Naturally as previously stated, for a seasoned Police Officer such behavior would be regarded as being somewhat suspicious and Officer Connor immediately pulled them over for what was initially going to be an investigative stop. A simple stop to determine what they were doing at the store, and if fact a crime had been committed. (Rehnquist, 1988)The driver of the vehicle, Mr. William Berry, tried to explain to officer Connor that Graham was a diabetic, but the officer being unsure of the circumstances, ordered the pair to wait while he made enquiries as to what had transpired in the store. When Connor returned to his patrol car to call for backup, Graham got out of his vehicle, and proceeded to run around it twice, before finally sitting down on the curb, where he then passed out briefly. (Rehnquist, 1988)As a response to Connor’s call for assistance, a number of other Charlotte Police Officers arrived on the scene to act as backup. One of these officers rolled Graham over on the sidewalk and cuffed his hands behind his back.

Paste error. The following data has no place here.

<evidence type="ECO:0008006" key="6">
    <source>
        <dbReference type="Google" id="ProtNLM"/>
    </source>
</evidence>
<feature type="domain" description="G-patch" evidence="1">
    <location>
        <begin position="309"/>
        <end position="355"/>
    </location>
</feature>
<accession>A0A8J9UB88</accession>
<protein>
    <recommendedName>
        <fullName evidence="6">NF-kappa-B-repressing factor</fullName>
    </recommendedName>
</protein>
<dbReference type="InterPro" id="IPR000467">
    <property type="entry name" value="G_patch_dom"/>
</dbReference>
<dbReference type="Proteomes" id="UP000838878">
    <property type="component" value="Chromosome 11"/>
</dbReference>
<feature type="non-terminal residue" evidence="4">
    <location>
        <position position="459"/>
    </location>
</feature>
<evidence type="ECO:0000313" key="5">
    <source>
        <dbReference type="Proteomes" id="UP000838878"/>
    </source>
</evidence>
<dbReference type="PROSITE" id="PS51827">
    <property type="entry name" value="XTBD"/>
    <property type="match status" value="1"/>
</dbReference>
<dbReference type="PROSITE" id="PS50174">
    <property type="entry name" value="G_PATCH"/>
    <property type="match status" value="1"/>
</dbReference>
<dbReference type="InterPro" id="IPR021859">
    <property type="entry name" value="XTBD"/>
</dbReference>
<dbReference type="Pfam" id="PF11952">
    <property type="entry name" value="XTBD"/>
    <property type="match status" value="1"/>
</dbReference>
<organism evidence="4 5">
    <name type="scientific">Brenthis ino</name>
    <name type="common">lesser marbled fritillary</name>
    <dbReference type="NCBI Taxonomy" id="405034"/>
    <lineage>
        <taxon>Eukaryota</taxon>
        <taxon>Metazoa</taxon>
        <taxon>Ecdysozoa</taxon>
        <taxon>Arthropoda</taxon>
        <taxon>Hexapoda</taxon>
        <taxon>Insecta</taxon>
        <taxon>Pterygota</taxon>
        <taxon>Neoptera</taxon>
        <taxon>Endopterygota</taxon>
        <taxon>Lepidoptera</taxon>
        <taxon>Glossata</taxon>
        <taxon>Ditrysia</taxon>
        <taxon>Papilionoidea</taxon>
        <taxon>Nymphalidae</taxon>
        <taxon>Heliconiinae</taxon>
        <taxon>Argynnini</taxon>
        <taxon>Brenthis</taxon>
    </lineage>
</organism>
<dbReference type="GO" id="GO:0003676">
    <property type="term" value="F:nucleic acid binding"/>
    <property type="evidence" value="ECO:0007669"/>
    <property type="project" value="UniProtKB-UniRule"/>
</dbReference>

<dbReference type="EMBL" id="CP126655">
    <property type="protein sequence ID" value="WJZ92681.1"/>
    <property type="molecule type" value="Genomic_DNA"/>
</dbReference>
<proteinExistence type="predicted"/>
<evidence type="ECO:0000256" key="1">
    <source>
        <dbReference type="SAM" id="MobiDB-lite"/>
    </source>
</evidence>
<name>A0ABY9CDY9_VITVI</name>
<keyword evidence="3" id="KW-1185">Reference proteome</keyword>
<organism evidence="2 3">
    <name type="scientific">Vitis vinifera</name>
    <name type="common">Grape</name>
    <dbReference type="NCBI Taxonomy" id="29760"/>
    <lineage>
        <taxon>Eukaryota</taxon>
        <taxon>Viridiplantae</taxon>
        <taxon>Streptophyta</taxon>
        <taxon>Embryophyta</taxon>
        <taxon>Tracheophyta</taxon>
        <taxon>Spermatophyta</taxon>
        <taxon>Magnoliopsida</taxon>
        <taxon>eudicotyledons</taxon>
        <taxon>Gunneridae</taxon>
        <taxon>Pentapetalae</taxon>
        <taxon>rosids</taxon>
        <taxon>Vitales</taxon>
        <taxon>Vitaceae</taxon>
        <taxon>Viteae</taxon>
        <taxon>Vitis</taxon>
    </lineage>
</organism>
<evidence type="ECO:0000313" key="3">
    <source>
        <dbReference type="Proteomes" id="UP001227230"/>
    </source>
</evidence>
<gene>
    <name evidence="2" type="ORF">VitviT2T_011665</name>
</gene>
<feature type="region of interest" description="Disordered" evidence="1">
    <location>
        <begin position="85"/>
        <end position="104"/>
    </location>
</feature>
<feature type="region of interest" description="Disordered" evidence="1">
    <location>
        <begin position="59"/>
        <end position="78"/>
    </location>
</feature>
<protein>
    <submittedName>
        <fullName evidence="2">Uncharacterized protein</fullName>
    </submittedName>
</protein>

As all of this was taking place, Mr. Berry was supposedly pleading with the officers to get Graham some sugar. A number of the Officers then lifted Graham from behind, and proceeded to carry him over to Berry’s car, where he was placed face down on its hood. (Rehnquist, 1988)On his regaining consciousness, a fact that Officers were not in a position to actually verify, Graham asked the officers to check in his wallet for a diabetic identification card that he carried. In response, one of the officers allegedly told him to “shut up” and was accused of shoving Graham face down against the hood of the car. Four officers then took hold of Graham and put him again head first into the police car. (Rehnquist, 1988)Another friend of Graham brought some orange juice over to the car, but the officers refused to let him have it. Finally, Officer Connor received a report from other Officers on the scene of the convenience store that that Graham had done nothing wrong on the premises and that no crime had in fact taken place. With that finding, one of the officers drove Graham home and released him. (Rehnquist, 1988). At some unfortunate point during his painful encounter with the police, Graham claimed to have sustained a broken bone in his foot, a number of cuts on his wrists, a bruised forehead, and an injured shoulder; he also claims to have developed a loud ringing (tinnitus) in his right ear that supposedly continues to this day. Graham, as was his right under the law, filed a suit against Officer Connor accusing him of having violated his (Graham’s) Fourth Amendment rights (Rehnquist, 1988). Graham was in a financial position whereby he was able to secure his own legal counsel and filed a federal lawsuit under a section of U. S. Code that covers the violation of someone’s civil rights by a law enforcement officer. The case wound its way through the usual appellate process and all the way to the U. S. Supreme Court, which established the rulings in Graham v. Connor under the Constitution in 1989.